So I finished House of Leaves.


Hmm, hmm, hmm.


There was a good story in there, sort of Lovecraftian, but you had to mine pretty deep, and there was a lot of stuff in there that I just plain wasn’t able to read. It did the “wordswordswords” thing where a sentence just dissolves into meaningless verbage, and even though all the words are in English, and if you work really hard, you can just about get a sentence, it is not in any sense readable. I am not smart enough, perhaps, but I require clear, lucid prose. I am willing to accept that there was a lot that, due to this failure, I didn’t get. The interactive flip-this-book-around-and-read-backwards stuff was reasonably entertaining, if somewhat gimmicky. The basic story was fairly neat.

And then there was the guy in the footnotes.


I feel a rant coming on.

This is a failing on my part, I think. It’s something I first noticed while attempting to read Phillip K. Dick. James loves his stuff. I cannot read it. I slogged through “Valas” and “Do Androids Dream” in an effort to establish my geek cred, and the movies based on his work are often great, and his ideas are certainly snazzy, he was capable of very cool sci-fi concepts, without question–but Dick appeared to be incapable of writing a character that I did not wholeheartedly despise. There was nary a redeeming feature among them. I did not LIKE them. I didn’t even like not liking them. There are characters that are fun to hate. These weren’t. These were just pathetic and flawed and dirty and annoying, I realize that in being so, they might portray with piercing accuracy the flawed standard of the human race, and furthermore I don’t care. They were marvelously accurate, I’m sure, undoubtedly I would appear just as flawed and loathsome in such pages, yes, I know, but it didn’t matter. Reading about them was like having to clean the litterbox for four and a half hours, with your fingernails. In a bar. Frequented by Scientologists. I wouldn’t want to hang out with any of them. I would advise my friends not to date them. Shallow, I am certainly, but there you are. I was not interested in how wonderfully flawed and human they were, I just thought they were basically sucky human beings. When they died, I did not feel even the pang of empathy reserved for faceless numbers in the newspaper–I thought “God, die faster and more quietly, will you?”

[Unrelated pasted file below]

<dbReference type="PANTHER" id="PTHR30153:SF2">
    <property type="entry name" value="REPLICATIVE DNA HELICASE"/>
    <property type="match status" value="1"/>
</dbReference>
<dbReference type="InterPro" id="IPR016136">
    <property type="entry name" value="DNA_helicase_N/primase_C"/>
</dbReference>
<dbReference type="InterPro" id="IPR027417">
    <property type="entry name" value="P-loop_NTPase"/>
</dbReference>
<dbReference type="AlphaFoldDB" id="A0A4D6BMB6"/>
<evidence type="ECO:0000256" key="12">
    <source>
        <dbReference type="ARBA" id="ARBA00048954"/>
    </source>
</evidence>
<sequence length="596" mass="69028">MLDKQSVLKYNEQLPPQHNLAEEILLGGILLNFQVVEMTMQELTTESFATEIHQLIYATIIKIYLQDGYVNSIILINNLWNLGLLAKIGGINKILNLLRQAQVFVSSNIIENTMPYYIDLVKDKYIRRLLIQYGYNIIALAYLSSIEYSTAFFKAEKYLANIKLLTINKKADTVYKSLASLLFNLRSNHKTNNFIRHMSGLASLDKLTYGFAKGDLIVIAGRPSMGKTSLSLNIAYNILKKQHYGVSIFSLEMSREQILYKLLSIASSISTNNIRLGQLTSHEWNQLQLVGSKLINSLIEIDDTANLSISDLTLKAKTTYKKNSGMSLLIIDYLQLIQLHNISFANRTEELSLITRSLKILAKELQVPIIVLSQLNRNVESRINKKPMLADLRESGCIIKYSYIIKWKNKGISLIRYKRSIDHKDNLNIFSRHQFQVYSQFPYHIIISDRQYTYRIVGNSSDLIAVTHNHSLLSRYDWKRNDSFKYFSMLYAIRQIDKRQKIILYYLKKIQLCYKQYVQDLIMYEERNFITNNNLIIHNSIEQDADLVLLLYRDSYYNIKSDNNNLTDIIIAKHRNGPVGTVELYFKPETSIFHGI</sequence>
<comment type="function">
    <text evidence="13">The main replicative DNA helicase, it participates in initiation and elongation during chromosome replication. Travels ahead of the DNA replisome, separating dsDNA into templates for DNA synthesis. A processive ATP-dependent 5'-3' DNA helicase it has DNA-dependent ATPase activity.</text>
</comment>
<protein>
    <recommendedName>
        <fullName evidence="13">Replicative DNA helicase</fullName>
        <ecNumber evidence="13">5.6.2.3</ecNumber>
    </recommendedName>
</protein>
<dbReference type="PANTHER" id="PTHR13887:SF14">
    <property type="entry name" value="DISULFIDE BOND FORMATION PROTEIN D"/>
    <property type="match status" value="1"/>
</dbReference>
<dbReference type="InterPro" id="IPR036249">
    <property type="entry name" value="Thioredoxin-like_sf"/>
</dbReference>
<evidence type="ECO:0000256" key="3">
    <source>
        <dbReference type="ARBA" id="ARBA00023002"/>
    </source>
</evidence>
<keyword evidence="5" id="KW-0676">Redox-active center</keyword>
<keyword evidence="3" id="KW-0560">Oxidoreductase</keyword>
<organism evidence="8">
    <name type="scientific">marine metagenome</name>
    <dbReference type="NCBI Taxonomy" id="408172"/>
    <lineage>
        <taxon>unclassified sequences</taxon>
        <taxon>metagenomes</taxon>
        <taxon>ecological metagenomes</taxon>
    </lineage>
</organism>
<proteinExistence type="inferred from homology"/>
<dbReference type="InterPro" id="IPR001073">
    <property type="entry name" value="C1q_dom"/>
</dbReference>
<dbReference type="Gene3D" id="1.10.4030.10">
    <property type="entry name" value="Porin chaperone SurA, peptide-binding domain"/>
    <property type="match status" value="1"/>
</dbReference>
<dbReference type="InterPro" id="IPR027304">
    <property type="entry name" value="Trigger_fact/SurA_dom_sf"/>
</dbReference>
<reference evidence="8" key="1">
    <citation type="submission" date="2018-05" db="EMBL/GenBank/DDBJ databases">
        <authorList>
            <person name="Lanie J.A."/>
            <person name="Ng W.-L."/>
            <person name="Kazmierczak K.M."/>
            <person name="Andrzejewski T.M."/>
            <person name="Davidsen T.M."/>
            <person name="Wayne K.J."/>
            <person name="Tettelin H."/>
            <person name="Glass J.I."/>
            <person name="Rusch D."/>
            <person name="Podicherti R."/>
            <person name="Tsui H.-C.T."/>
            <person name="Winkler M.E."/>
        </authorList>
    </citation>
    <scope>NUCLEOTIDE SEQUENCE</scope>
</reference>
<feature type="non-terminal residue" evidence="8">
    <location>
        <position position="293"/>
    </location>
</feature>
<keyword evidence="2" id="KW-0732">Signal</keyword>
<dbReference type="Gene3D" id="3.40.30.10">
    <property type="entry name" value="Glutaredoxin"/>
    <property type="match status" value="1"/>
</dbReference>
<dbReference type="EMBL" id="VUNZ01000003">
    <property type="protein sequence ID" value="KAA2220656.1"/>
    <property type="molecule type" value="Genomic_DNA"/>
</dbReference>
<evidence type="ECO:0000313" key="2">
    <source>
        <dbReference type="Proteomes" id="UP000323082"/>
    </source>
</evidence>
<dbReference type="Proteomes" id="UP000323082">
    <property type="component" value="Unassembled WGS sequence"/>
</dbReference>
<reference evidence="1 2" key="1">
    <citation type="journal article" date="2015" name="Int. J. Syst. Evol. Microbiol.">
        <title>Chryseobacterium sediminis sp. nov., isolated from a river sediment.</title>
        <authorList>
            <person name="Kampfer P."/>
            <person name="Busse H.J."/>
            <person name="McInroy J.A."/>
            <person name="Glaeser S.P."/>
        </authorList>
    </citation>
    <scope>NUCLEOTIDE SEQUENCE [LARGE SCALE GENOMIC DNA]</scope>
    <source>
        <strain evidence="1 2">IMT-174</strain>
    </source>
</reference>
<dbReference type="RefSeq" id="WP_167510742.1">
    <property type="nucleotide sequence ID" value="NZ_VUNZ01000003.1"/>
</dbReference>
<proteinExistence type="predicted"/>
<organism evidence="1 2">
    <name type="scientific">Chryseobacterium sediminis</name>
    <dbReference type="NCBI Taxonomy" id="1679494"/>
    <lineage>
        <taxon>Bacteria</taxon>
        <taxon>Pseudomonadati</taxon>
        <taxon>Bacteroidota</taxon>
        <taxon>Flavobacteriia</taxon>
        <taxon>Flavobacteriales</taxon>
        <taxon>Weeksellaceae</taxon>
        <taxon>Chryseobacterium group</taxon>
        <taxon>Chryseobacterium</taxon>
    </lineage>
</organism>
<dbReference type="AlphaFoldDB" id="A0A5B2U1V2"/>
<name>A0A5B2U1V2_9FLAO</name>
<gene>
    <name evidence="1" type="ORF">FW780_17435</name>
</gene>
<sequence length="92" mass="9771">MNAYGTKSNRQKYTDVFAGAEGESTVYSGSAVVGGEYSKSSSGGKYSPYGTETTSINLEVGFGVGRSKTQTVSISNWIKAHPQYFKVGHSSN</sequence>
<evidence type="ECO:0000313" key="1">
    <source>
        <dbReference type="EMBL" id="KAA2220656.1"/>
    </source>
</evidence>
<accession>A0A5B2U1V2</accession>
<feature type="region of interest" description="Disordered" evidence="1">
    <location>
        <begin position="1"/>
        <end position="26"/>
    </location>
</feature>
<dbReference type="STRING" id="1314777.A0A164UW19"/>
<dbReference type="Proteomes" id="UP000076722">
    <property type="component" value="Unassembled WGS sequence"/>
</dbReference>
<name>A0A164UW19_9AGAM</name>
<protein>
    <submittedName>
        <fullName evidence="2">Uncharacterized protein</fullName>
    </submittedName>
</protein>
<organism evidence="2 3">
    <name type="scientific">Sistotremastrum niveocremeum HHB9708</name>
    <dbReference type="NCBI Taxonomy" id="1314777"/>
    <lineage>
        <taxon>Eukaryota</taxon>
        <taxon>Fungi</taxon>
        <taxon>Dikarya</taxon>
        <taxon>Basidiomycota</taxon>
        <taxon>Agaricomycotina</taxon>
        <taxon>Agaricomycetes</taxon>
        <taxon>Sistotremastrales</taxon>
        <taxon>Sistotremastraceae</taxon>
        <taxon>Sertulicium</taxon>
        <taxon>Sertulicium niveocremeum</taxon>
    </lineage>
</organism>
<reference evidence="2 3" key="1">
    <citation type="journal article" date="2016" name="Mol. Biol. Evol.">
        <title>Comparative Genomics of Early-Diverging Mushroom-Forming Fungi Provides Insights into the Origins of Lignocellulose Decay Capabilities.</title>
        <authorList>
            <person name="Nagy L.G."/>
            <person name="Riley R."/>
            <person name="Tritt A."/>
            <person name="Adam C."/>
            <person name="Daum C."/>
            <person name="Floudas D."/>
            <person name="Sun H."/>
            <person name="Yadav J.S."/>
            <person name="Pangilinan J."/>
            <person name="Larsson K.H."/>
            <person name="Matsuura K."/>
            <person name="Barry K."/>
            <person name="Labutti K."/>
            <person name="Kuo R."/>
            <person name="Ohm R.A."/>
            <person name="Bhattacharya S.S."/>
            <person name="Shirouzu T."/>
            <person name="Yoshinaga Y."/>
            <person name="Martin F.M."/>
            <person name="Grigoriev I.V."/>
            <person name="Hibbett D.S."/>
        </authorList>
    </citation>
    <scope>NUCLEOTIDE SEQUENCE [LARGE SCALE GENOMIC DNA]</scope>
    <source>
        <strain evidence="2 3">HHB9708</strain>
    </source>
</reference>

(James points out that I have been highly unlucky in my choice of Dick books, and managed to pick two where the characters were deliberately heinous/spineless/worthless, or in the case of “Valas,” was more interesting in the sense of “Look how fast he can make that thing go!” where “thing” is “Dick’s brain.” This is certainly possible, but after those two, I am loathe to expend another few hours of my life on reading, and a few weeks on being irritated at a dead schizophrenic.)

It’s not even that they’re not good people. China Mieville’s characters are flawed and cowardly and cold and detached and naive and whatever, they are not idealized fantasy heroes, but I can identify with them, I understand them, I know people like that. I couldn’t identify with Dick’s characters. I would not do those things, I would not be in that situation, I cannot think of a single reason why their company would be preferable to that of an incontinent armadillo. There is some kind of vital disconnect between the two sets of characters. I don’t know why.